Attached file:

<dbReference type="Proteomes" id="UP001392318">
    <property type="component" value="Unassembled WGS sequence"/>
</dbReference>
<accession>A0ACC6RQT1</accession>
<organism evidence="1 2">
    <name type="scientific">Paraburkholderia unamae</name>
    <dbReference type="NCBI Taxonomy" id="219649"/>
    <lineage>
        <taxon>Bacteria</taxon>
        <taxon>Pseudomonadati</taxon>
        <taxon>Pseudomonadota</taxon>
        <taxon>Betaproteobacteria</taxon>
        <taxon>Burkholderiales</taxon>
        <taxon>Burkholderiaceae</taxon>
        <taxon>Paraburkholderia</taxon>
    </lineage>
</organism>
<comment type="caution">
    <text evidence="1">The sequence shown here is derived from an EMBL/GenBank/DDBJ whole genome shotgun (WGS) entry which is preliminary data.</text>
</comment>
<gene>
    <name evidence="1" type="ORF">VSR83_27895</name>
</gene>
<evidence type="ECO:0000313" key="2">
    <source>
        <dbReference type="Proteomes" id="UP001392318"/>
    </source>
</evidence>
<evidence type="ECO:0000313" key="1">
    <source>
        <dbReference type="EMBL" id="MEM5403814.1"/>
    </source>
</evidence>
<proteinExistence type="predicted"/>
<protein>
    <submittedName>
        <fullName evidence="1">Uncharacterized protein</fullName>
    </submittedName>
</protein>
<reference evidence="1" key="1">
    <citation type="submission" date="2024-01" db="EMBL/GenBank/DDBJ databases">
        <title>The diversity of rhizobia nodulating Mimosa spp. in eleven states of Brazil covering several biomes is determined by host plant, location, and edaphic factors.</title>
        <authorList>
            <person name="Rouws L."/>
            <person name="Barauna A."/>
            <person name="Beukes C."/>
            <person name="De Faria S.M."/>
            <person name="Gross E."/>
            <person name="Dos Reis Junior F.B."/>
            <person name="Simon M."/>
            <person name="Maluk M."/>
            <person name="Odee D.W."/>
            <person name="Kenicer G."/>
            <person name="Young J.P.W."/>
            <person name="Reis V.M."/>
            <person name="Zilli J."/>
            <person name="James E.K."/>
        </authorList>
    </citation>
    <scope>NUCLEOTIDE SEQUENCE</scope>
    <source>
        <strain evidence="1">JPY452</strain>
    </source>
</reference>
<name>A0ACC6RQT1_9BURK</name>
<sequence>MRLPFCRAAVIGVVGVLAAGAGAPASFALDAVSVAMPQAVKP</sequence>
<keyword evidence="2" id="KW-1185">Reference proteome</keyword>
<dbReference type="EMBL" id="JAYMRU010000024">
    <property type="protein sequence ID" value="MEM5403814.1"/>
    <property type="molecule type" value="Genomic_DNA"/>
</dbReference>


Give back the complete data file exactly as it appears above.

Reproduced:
<dbReference type="Proteomes" id="UP001392318">
    <property type="component" value="Unassembled WGS sequence"/>
</dbReference>
<accession>A0ACC6RQT1</accession>
<organism evidence="1 2">
    <name type="scientific">Paraburkholderia unamae</name>
    <dbReference type="NCBI Taxonomy" id="219649"/>
    <lineage>
        <taxon>Bacteria</taxon>
        <taxon>Pseudomonadati</taxon>
        <taxon>Pseudomonadota</taxon>
        <taxon>Betaproteobacteria</taxon>
        <taxon>Burkholderiales</taxon>
        <taxon>Burkholderiaceae</taxon>
        <taxon>Paraburkholderia</taxon>
    </lineage>
</organism>
<comment type="caution">
    <text evidence="1">The sequence shown here is derived from an EMBL/GenBank/DDBJ whole genome shotgun (WGS) entry which is preliminary data.</text>
</comment>
<gene>
    <name evidence="1" type="ORF">VSR83_27895</name>
</gene>
<evidence type="ECO:0000313" key="2">
    <source>
        <dbReference type="Proteomes" id="UP001392318"/>
    </source>
</evidence>
<evidence type="ECO:0000313" key="1">
    <source>
        <dbReference type="EMBL" id="MEM5403814.1"/>
    </source>
</evidence>
<proteinExistence type="predicted"/>
<protein>
    <submittedName>
        <fullName evidence="1">Uncharacterized protein</fullName>
    </submittedName>
</protein>
<reference evidence="1" key="1">
    <citation type="submission" date="2024-01" db="EMBL/GenBank/DDBJ databases">
        <title>The diversity of rhizobia nodulating Mimosa spp. in eleven states of Brazil covering several biomes is determined by host plant, location, and edaphic factors.</title>
        <authorList>
            <person name="Rouws L."/>
            <person name="Barauna A."/>
            <person name="Beukes C."/>
            <person name="De Faria S.M."/>
            <person name="Gross E."/>
            <person name="Dos Reis Junior F.B."/>
            <person name="Simon M."/>
            <person name="Maluk M."/>
            <person name="Odee D.W."/>
            <person name="Kenicer G."/>
            <person name="Young J.P.W."/>
            <person name="Reis V.M."/>
            <person name="Zilli J."/>
            <person name="James E.K."/>
        </authorList>
    </citation>
    <scope>NUCLEOTIDE SEQUENCE</scope>
    <source>
        <strain evidence="1">JPY452</strain>
    </source>
</reference>
<name>A0ACC6RQT1_9BURK</name>
<sequence>MRLPFCRAAVIGVVGVLAAGAGAPASFALDAVSVAMPQAVKP</sequence>
<keyword evidence="2" id="KW-1185">Reference proteome</keyword>
<dbReference type="EMBL" id="JAYMRU010000024">
    <property type="protein sequence ID" value="MEM5403814.1"/>
    <property type="molecule type" value="Genomic_DNA"/>
</dbReference>